|Home | About | Journals | Submit | Contact Us | Français|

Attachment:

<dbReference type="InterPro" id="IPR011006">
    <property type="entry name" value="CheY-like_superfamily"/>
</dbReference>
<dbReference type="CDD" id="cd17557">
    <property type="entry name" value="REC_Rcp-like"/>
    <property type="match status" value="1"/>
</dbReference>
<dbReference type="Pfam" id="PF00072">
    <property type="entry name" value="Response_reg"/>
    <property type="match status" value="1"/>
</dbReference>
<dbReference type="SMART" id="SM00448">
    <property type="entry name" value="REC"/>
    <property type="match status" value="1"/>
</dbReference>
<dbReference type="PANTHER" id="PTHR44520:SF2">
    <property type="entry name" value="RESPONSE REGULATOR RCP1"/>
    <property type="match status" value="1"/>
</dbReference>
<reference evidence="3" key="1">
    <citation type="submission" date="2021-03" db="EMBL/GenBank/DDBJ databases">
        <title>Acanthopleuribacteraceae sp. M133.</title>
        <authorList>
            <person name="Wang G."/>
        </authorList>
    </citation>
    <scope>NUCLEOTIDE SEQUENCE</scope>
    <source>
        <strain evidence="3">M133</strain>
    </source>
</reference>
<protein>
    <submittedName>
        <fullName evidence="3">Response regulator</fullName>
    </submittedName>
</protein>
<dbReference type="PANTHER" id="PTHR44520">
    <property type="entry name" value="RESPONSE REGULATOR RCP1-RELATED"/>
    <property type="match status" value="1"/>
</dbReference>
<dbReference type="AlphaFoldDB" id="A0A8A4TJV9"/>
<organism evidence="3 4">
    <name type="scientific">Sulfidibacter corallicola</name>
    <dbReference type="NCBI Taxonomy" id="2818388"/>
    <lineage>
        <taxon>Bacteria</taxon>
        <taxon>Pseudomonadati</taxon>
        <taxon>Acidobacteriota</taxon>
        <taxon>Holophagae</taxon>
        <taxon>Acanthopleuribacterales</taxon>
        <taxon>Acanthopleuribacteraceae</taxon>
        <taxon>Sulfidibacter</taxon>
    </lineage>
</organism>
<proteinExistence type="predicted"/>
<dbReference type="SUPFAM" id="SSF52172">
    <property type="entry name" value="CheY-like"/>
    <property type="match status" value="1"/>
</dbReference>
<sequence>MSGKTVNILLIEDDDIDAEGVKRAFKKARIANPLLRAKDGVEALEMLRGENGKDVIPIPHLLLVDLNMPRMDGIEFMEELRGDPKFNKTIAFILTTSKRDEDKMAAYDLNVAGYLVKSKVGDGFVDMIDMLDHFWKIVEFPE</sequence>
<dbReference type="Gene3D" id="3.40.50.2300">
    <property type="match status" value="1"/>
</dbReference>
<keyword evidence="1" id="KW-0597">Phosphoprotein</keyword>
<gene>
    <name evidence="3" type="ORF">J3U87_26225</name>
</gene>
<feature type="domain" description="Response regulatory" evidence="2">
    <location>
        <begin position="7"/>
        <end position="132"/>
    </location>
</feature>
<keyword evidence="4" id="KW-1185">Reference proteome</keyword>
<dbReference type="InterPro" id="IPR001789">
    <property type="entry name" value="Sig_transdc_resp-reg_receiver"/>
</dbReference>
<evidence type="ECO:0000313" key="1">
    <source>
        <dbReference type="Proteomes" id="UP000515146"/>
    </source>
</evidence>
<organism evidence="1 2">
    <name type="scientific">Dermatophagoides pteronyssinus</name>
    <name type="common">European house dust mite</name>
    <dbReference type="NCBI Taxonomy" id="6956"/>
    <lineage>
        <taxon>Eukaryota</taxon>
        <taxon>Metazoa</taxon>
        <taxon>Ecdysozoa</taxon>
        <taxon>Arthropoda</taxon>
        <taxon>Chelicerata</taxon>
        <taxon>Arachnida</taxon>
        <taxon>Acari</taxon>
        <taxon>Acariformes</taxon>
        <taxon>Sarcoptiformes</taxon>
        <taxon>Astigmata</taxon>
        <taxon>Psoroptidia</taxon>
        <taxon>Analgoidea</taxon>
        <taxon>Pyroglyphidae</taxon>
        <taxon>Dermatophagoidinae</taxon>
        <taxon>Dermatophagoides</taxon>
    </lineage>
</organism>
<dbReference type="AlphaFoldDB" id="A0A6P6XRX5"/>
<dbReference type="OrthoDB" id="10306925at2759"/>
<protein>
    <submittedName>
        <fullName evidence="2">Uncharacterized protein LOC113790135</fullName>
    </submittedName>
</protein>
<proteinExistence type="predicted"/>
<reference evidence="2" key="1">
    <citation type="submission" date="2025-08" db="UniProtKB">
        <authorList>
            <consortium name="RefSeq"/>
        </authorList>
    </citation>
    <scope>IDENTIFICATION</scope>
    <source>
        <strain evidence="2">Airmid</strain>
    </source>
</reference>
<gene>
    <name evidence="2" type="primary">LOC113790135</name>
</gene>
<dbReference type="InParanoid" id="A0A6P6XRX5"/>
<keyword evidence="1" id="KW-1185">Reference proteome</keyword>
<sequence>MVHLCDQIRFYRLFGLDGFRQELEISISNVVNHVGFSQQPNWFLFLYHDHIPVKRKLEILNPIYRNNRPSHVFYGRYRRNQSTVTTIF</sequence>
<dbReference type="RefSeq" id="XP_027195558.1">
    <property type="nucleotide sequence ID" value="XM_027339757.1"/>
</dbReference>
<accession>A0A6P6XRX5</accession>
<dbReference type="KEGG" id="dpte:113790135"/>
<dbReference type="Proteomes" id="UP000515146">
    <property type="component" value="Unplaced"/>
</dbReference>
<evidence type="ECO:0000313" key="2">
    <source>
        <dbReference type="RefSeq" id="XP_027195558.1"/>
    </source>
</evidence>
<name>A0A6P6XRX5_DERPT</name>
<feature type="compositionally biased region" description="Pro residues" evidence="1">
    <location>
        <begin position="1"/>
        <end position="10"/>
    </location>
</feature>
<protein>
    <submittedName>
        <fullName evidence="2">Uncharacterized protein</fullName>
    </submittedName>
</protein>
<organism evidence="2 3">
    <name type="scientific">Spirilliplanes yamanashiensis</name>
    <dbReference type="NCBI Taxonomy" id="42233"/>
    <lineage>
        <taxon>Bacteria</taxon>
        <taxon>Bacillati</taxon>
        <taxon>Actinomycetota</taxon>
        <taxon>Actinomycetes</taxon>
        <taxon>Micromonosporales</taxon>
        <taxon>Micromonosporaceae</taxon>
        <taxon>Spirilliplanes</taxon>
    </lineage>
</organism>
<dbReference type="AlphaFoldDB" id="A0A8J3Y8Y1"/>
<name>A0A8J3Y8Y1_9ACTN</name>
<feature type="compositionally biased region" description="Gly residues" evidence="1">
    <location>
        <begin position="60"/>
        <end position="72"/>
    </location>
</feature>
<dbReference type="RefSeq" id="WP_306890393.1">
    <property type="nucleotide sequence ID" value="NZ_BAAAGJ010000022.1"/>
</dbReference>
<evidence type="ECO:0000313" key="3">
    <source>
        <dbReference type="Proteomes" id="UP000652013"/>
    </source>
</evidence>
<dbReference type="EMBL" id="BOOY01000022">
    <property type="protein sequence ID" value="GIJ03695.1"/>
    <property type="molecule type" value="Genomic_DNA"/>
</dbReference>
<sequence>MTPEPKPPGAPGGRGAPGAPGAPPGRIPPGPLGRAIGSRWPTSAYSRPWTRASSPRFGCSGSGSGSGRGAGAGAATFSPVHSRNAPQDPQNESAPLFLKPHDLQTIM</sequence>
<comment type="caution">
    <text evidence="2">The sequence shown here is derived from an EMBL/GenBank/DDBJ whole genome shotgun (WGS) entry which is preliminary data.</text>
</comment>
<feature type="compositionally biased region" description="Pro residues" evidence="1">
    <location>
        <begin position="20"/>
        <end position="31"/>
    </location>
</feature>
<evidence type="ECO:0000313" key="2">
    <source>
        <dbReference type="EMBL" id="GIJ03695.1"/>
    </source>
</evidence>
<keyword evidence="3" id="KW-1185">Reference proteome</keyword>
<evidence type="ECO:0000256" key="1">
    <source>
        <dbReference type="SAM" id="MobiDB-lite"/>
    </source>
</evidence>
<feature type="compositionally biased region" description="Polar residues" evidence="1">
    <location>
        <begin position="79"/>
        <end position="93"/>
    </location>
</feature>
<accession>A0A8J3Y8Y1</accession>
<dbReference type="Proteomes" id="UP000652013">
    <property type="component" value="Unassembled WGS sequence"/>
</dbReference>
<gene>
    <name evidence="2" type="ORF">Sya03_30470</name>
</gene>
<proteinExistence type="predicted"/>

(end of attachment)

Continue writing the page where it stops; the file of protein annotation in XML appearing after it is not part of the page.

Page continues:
Although Smith-Lemli-Opitz Syndrome (SLOS), a genetic condition of impaired cholesterol biosynthesis, is associated with autism [Tierney et al., 2001], the incidence of SLOS and other sterol disorders among individuals with autism spectrum disorders (ASD) is unknown. This study investigated 1) the incidence of biochemically diagnosed SLOS in blood samples from a cohort of subjects with ASD from families in which more than one individual had ASD and 2) the type and incidence of other sterol disorders in the same group. Using gas chromatography/mass spectrometry, cholesterol and its precursor sterols were quantified in one hundred samples from subjects with ASD obtained from the Autism Genetic Resource Exchange (AGRE) specimen repository. Although no sample had sterol levels consistent with SLOS, 19 samples had total cholesterol levels lower than 100 mg/dL, which is below the 5th centile for children over age 2 years. These findings suggest that, in addition to SLOS, there may be other disorders of sterol metabolism or homeostasis associated with ASD.